News / USA

    Republican Presidential Contenders Compete in South Carolina Showdown

    Republican Presidential Contenders Compete in South Carolina Showdown
    Republican Presidential Contenders Compete in South Carolina Showdown

    Republican voters go to the polls Saturday in South Carolina in the latest showdown between the four remaining contenders for the Republican Party’s presidential nomination. South Carolina is only the third state to vote so far in the lengthy process of party primaries and caucus votes that eventually will select a Republican nominee to run against President Barack Obama in November. But in the past, South Carolina has been a good predictor of the eventual Republican nominee.

    Public opinion polls show a close race in South Carolina between former Massachusetts governor Mitt Romney and the former Speaker of the U.S. House of Representatives, Newt Gingrich of Georgia.

    “With your help and the help of other good citizens across the state of South Carolina, we are going to take the first big step toward ensuring that a conservative is nominated for president of the United States,” said Gingrich.

    Hopes run high

    Gingrich hopes that a late surge in South Carolina will carry him to victory and establish him as the main conservative challenger to Romney.  Romney finished a close second in the Iowa caucuses to former Pennsylvania senator Rick Santorum and easily won the New Hampshire primary.

    Gingrich was endorsed by Texas Governor Rick Perry this week after Perry dropped out of the race. But Gingrich also was put on the defensive after allegations by one of his ex-wives, Marianne Gingrich, who said the former speaker wanted an "open marriage" to accommodate his involvement with another woman in the late 1990’s.

    A Romney victory in South Carolina would solidify his position as the frontrunner in the Republican race. Romney has acknowledged the race is tightening, but says he would be the strongest Republican candidate to take on President Obama in November.

    “This campaign is not just about replacing one person as president. This campaign is about taking back America and restoring American values and I will do that,” said Romney.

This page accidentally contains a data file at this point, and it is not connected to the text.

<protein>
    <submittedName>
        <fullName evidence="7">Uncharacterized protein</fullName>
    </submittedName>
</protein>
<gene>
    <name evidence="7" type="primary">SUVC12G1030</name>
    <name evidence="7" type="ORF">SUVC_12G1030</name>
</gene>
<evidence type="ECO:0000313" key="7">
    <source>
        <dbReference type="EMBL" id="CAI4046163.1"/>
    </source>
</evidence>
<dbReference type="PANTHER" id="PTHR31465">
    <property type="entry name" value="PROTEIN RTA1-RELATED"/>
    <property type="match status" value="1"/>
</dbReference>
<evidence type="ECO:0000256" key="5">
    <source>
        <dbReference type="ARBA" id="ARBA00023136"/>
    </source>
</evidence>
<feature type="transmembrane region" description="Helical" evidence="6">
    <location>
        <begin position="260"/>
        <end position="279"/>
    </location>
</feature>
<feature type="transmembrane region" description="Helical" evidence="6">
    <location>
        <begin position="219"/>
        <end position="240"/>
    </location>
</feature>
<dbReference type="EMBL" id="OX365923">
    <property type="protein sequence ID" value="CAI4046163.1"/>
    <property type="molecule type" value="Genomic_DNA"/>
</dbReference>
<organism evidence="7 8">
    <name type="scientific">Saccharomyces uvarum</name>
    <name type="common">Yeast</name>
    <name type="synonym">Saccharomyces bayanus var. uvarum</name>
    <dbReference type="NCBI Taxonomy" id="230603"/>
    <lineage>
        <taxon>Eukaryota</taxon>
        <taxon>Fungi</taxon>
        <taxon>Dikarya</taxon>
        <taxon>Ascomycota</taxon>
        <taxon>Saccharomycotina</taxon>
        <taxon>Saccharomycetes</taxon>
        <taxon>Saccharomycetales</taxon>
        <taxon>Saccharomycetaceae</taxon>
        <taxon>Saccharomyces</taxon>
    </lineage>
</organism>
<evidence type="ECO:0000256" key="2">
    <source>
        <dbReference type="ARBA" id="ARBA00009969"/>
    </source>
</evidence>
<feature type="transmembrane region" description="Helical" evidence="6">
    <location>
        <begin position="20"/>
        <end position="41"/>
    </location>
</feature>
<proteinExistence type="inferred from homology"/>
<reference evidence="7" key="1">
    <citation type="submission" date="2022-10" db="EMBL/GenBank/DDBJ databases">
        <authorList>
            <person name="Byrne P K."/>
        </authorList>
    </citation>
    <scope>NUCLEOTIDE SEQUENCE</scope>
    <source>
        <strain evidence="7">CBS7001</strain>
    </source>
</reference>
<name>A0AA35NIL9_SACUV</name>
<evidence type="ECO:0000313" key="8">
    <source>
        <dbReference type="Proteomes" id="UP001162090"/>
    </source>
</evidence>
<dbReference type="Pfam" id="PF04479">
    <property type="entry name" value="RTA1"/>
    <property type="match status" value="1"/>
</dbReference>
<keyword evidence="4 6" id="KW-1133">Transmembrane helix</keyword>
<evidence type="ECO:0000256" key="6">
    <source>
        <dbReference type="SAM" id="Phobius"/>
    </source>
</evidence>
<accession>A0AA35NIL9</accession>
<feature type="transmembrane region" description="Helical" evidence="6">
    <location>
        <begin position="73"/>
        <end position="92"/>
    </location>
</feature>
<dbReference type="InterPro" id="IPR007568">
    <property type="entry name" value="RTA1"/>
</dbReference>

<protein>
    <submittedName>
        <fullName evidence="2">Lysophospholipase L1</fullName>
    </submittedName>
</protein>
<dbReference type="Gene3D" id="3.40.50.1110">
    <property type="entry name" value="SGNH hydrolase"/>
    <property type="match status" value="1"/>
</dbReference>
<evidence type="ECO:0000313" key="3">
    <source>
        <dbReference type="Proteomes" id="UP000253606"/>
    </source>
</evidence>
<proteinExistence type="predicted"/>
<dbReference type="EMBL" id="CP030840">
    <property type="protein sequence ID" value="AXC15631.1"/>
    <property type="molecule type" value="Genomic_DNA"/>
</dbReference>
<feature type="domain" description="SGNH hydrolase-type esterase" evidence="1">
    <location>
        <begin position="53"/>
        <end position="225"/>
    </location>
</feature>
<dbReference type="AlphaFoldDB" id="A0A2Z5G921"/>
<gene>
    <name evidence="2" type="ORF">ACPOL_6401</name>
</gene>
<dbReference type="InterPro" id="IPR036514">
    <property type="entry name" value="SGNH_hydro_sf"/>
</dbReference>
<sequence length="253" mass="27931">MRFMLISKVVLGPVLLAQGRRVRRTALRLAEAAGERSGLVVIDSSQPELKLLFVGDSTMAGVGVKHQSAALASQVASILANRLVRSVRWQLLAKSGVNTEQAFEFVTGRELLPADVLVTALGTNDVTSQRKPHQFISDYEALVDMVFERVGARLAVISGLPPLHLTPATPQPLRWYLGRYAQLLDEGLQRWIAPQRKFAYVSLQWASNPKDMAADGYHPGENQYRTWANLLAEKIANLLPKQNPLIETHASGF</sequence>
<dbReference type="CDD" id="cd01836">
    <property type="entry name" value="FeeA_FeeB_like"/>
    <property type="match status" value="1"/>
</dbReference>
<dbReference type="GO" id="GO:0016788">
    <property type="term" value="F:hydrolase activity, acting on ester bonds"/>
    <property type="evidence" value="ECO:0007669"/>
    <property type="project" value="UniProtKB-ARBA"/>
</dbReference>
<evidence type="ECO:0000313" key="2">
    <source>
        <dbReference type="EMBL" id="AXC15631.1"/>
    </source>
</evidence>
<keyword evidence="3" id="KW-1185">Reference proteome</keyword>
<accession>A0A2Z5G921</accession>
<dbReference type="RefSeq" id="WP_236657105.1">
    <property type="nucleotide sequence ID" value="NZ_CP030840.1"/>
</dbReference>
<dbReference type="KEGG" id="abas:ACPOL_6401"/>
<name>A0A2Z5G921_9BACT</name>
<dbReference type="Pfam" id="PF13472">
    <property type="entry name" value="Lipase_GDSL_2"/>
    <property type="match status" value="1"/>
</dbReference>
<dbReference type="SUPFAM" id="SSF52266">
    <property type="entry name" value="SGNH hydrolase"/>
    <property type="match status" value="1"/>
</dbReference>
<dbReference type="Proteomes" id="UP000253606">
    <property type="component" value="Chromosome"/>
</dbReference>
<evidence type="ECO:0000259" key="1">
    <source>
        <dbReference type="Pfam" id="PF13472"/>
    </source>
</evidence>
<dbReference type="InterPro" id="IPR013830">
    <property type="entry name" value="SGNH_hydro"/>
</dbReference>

Jockeying intensifies

    But Romney has had a difficult week. Officials in Iowa announced that rival Rick Santorum got more votes January 3 in the caucus voting, even though Romney had been proclaimed the winner initially. And Romney found himself on the defensive over demands that he release his tax return information. Romney said he will probably do so in April, but the issue continues him to dog him on the campaign trail.

    Santorum would like to top Gingrich as the main conservative alternative to Romney, and hopes to build on the news that he was the top vote-getter in Iowa earlier in the month.

    Santorum was busy urging supporters to get out and vote the day before the primary.

    “Speak clearly. Speak boldly. Speak for the principles that make this country the greatest country in the history of the world," said Santorum. "Do not compromise! Lead!”

    Texas Congressman Ron Paul also remains in the race, and is focused on cutting the national debt and pulling back U.S. troops from bases around the world.

    “The last 10 years our foreign wars have contributed $4 trillion worth of debt. And that is money out of our economy.”

    Long road remains

    Even before the South Carolina results are clear, political experts are now predicting a possibly long and drawn out battle for the Republican nomination.

    Political strategist Matthew Dowd appeared on ABC’s Good Morning America program.

    “This thing has become another wide open race. Every time that we think that a chapter is closing, we get a brand new chapter coming into this,” said Dowd.

    After South Carolina, the Republican campaign moves on to Florida, the largest state so far, which holds a primary on January 31.








    Jim Malone

    Jim Malone has served as VOA’s National correspondent covering U.S. elections and politics since 1995. Prior to that he was a VOA congressional correspondent and served as VOA’s East Africa Correspondent from 1986 to 1990. Jim began his VOA career with the English to Africa Service in 1983.

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